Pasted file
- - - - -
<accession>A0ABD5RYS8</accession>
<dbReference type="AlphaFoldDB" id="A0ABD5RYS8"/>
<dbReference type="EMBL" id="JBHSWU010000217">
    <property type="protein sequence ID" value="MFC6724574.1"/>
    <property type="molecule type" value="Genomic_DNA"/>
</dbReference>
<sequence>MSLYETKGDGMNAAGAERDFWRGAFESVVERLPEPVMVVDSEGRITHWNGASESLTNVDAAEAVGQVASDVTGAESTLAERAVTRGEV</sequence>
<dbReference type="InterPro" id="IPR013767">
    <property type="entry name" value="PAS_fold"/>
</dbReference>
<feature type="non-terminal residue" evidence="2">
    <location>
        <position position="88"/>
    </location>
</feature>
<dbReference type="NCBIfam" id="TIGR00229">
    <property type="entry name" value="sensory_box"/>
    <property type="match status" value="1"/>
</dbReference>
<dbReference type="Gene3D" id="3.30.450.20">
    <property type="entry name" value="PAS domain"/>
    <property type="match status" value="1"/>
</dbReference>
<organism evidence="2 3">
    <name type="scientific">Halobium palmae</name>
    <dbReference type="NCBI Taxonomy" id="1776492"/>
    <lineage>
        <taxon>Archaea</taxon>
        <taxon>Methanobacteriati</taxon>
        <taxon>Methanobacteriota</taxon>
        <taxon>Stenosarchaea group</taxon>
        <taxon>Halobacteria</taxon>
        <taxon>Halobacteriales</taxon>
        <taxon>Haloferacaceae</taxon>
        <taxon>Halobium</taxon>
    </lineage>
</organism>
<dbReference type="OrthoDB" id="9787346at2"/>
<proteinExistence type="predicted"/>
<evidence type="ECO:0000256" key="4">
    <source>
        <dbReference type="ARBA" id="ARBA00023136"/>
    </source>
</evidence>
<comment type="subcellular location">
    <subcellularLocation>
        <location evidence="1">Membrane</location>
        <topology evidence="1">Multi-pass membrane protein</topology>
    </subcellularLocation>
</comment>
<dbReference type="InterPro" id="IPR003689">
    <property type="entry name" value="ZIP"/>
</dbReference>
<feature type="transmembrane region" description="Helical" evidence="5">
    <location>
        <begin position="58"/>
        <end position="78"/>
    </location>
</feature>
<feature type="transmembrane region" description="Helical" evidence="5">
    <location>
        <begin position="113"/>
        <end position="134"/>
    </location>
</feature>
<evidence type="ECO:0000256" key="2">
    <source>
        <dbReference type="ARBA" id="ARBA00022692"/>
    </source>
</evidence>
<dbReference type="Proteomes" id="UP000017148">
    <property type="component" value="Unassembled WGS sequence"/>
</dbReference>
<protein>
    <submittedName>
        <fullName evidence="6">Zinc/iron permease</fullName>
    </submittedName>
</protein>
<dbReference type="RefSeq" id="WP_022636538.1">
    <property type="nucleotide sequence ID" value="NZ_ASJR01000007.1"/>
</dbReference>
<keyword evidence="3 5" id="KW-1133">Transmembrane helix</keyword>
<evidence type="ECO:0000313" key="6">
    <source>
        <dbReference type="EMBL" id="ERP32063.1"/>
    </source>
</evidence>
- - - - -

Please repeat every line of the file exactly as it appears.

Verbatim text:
<accession>A0ABD5RYS8</accession>
<dbReference type="AlphaFoldDB" id="A0ABD5RYS8"/>
<dbReference type="EMBL" id="JBHSWU010000217">
    <property type="protein sequence ID" value="MFC6724574.1"/>
    <property type="molecule type" value="Genomic_DNA"/>
</dbReference>
<sequence>MSLYETKGDGMNAAGAERDFWRGAFESVVERLPEPVMVVDSEGRITHWNGASESLTNVDAAEAVGQVASDVTGAESTLAERAVTRGEV</sequence>
<dbReference type="InterPro" id="IPR013767">
    <property type="entry name" value="PAS_fold"/>
</dbReference>
<feature type="non-terminal residue" evidence="2">
    <location>
        <position position="88"/>
    </location>
</feature>
<dbReference type="NCBIfam" id="TIGR00229">
    <property type="entry name" value="sensory_box"/>
    <property type="match status" value="1"/>
</dbReference>
<dbReference type="Gene3D" id="3.30.450.20">
    <property type="entry name" value="PAS domain"/>
    <property type="match status" value="1"/>
</dbReference>
<organism evidence="2 3">
    <name type="scientific">Halobium palmae</name>
    <dbReference type="NCBI Taxonomy" id="1776492"/>
    <lineage>
        <taxon>Archaea</taxon>
        <taxon>Methanobacteriati</taxon>
        <taxon>Methanobacteriota</taxon>
        <taxon>Stenosarchaea group</taxon>
        <taxon>Halobacteria</taxon>
        <taxon>Halobacteriales</taxon>
        <taxon>Haloferacaceae</taxon>
        <taxon>Halobium</taxon>
    </lineage>
</organism>
<dbReference type="OrthoDB" id="9787346at2"/>
<proteinExistence type="predicted"/>
<evidence type="ECO:0000256" key="4">
    <source>
        <dbReference type="ARBA" id="ARBA00023136"/>
    </source>
</evidence>
<comment type="subcellular location">
    <subcellularLocation>
        <location evidence="1">Membrane</location>
        <topology evidence="1">Multi-pass membrane protein</topology>
    </subcellularLocation>
</comment>
<dbReference type="InterPro" id="IPR003689">
    <property type="entry name" value="ZIP"/>
</dbReference>
<feature type="transmembrane region" description="Helical" evidence="5">
    <location>
        <begin position="58"/>
        <end position="78"/>
    </location>
</feature>
<feature type="transmembrane region" description="Helical" evidence="5">
    <location>
        <begin position="113"/>
        <end position="134"/>
    </location>
</feature>
<evidence type="ECO:0000256" key="2">
    <source>
        <dbReference type="ARBA" id="ARBA00022692"/>
    </source>
</evidence>
<dbReference type="Proteomes" id="UP000017148">
    <property type="component" value="Unassembled WGS sequence"/>
</dbReference>
<protein>
    <submittedName>
        <fullName evidence="6">Zinc/iron permease</fullName>
    </submittedName>
</protein>
<dbReference type="RefSeq" id="WP_022636538.1">
    <property type="nucleotide sequence ID" value="NZ_ASJR01000007.1"/>
</dbReference>
<keyword evidence="3 5" id="KW-1133">Transmembrane helix</keyword>
<evidence type="ECO:0000313" key="6">
    <source>
        <dbReference type="EMBL" id="ERP32063.1"/>
    </source>
</evidence>